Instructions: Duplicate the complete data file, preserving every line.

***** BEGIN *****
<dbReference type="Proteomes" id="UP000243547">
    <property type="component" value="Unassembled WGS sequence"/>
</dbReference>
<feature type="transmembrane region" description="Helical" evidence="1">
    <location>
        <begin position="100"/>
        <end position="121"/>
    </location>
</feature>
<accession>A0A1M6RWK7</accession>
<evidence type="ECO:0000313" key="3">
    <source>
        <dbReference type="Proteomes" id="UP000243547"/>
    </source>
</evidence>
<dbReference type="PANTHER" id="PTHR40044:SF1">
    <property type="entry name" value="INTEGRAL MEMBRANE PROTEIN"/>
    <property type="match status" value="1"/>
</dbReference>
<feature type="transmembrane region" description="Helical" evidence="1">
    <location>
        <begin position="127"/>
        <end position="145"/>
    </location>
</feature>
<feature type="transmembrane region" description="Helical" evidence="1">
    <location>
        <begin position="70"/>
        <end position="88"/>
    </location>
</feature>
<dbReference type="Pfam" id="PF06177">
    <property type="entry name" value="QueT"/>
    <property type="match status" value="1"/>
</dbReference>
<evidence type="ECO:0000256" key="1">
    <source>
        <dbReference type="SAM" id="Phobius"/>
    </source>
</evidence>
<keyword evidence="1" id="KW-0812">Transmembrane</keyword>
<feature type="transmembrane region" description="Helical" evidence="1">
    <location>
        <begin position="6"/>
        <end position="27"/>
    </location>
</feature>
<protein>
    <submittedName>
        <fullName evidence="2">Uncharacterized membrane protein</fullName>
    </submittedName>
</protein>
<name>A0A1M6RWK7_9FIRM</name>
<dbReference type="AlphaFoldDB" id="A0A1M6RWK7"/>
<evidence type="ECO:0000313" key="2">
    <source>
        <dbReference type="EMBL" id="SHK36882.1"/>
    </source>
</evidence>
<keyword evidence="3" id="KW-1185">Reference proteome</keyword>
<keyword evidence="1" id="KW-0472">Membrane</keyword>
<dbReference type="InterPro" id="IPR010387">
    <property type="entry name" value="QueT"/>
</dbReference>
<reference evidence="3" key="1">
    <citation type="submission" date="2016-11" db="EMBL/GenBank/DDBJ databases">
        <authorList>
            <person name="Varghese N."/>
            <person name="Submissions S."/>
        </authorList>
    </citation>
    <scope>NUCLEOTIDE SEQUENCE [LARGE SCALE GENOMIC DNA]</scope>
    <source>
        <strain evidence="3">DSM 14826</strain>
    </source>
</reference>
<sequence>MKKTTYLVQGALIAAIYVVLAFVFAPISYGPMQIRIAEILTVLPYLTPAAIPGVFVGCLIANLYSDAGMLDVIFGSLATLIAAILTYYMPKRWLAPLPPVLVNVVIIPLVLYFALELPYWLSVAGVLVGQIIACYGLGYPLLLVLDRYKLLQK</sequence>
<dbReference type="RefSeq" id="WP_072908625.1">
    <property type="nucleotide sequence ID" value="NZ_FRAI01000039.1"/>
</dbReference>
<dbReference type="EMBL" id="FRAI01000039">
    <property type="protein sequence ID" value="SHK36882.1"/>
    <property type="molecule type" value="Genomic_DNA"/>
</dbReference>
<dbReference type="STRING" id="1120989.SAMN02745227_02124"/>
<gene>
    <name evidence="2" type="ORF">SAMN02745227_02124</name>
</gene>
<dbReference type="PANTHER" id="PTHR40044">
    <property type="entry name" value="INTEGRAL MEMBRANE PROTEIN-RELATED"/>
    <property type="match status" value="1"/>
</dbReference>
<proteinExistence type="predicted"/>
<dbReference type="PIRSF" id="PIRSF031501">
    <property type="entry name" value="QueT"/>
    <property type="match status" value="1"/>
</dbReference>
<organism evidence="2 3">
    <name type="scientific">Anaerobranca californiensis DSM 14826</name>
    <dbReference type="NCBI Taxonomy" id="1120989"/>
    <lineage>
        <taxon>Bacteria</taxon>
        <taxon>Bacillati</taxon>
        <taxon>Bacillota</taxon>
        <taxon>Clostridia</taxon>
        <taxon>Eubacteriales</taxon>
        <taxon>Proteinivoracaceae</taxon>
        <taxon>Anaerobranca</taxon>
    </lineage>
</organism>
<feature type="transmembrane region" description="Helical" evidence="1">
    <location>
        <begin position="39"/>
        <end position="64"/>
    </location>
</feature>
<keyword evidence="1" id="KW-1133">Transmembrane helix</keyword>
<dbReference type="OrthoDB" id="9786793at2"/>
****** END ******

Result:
<dbReference type="Proteomes" id="UP000243547">
    <property type="component" value="Unassembled WGS sequence"/>
</dbReference>
<feature type="transmembrane region" description="Helical" evidence="1">
    <location>
        <begin position="100"/>
        <end position="121"/>
    </location>
</feature>
<accession>A0A1M6RWK7</accession>
<evidence type="ECO:0000313" key="3">
    <source>
        <dbReference type="Proteomes" id="UP000243547"/>
    </source>
</evidence>
<dbReference type="PANTHER" id="PTHR40044:SF1">
    <property type="entry name" value="INTEGRAL MEMBRANE PROTEIN"/>
    <property type="match status" value="1"/>
</dbReference>
<feature type="transmembrane region" description="Helical" evidence="1">
    <location>
        <begin position="127"/>
        <end position="145"/>
    </location>
</feature>
<feature type="transmembrane region" description="Helical" evidence="1">
    <location>
        <begin position="70"/>
        <end position="88"/>
    </location>
</feature>
<dbReference type="Pfam" id="PF06177">
    <property type="entry name" value="QueT"/>
    <property type="match status" value="1"/>
</dbReference>
<evidence type="ECO:0000256" key="1">
    <source>
        <dbReference type="SAM" id="Phobius"/>
    </source>
</evidence>
<keyword evidence="1" id="KW-0812">Transmembrane</keyword>
<feature type="transmembrane region" description="Helical" evidence="1">
    <location>
        <begin position="6"/>
        <end position="27"/>
    </location>
</feature>
<protein>
    <submittedName>
        <fullName evidence="2">Uncharacterized membrane protein</fullName>
    </submittedName>
</protein>
<name>A0A1M6RWK7_9FIRM</name>
<dbReference type="AlphaFoldDB" id="A0A1M6RWK7"/>
<evidence type="ECO:0000313" key="2">
    <source>
        <dbReference type="EMBL" id="SHK36882.1"/>
    </source>
</evidence>
<keyword evidence="3" id="KW-1185">Reference proteome</keyword>
<keyword evidence="1" id="KW-0472">Membrane</keyword>
<dbReference type="InterPro" id="IPR010387">
    <property type="entry name" value="QueT"/>
</dbReference>
<reference evidence="3" key="1">
    <citation type="submission" date="2016-11" db="EMBL/GenBank/DDBJ databases">
        <authorList>
            <person name="Varghese N."/>
            <person name="Submissions S."/>
        </authorList>
    </citation>
    <scope>NUCLEOTIDE SEQUENCE [LARGE SCALE GENOMIC DNA]</scope>
    <source>
        <strain evidence="3">DSM 14826</strain>
    </source>
</reference>
<sequence>MKKTTYLVQGALIAAIYVVLAFVFAPISYGPMQIRIAEILTVLPYLTPAAIPGVFVGCLIANLYSDAGMLDVIFGSLATLIAAILTYYMPKRWLAPLPPVLVNVVIIPLVLYFALELPYWLSVAGVLVGQIIACYGLGYPLLLVLDRYKLLQK</sequence>
<dbReference type="RefSeq" id="WP_072908625.1">
    <property type="nucleotide sequence ID" value="NZ_FRAI01000039.1"/>
</dbReference>
<dbReference type="EMBL" id="FRAI01000039">
    <property type="protein sequence ID" value="SHK36882.1"/>
    <property type="molecule type" value="Genomic_DNA"/>
</dbReference>
<dbReference type="STRING" id="1120989.SAMN02745227_02124"/>
<gene>
    <name evidence="2" type="ORF">SAMN02745227_02124</name>
</gene>
<dbReference type="PANTHER" id="PTHR40044">
    <property type="entry name" value="INTEGRAL MEMBRANE PROTEIN-RELATED"/>
    <property type="match status" value="1"/>
</dbReference>
<proteinExistence type="predicted"/>
<dbReference type="PIRSF" id="PIRSF031501">
    <property type="entry name" value="QueT"/>
    <property type="match status" value="1"/>
</dbReference>
<organism evidence="2 3">
    <name type="scientific">Anaerobranca californiensis DSM 14826</name>
    <dbReference type="NCBI Taxonomy" id="1120989"/>
    <lineage>
        <taxon>Bacteria</taxon>
        <taxon>Bacillati</taxon>
        <taxon>Bacillota</taxon>
        <taxon>Clostridia</taxon>
        <taxon>Eubacteriales</taxon>
        <taxon>Proteinivoracaceae</taxon>
        <taxon>Anaerobranca</taxon>
    </lineage>
</organism>
<feature type="transmembrane region" description="Helical" evidence="1">
    <location>
        <begin position="39"/>
        <end position="64"/>
    </location>
</feature>
<keyword evidence="1" id="KW-1133">Transmembrane helix</keyword>
<dbReference type="OrthoDB" id="9786793at2"/>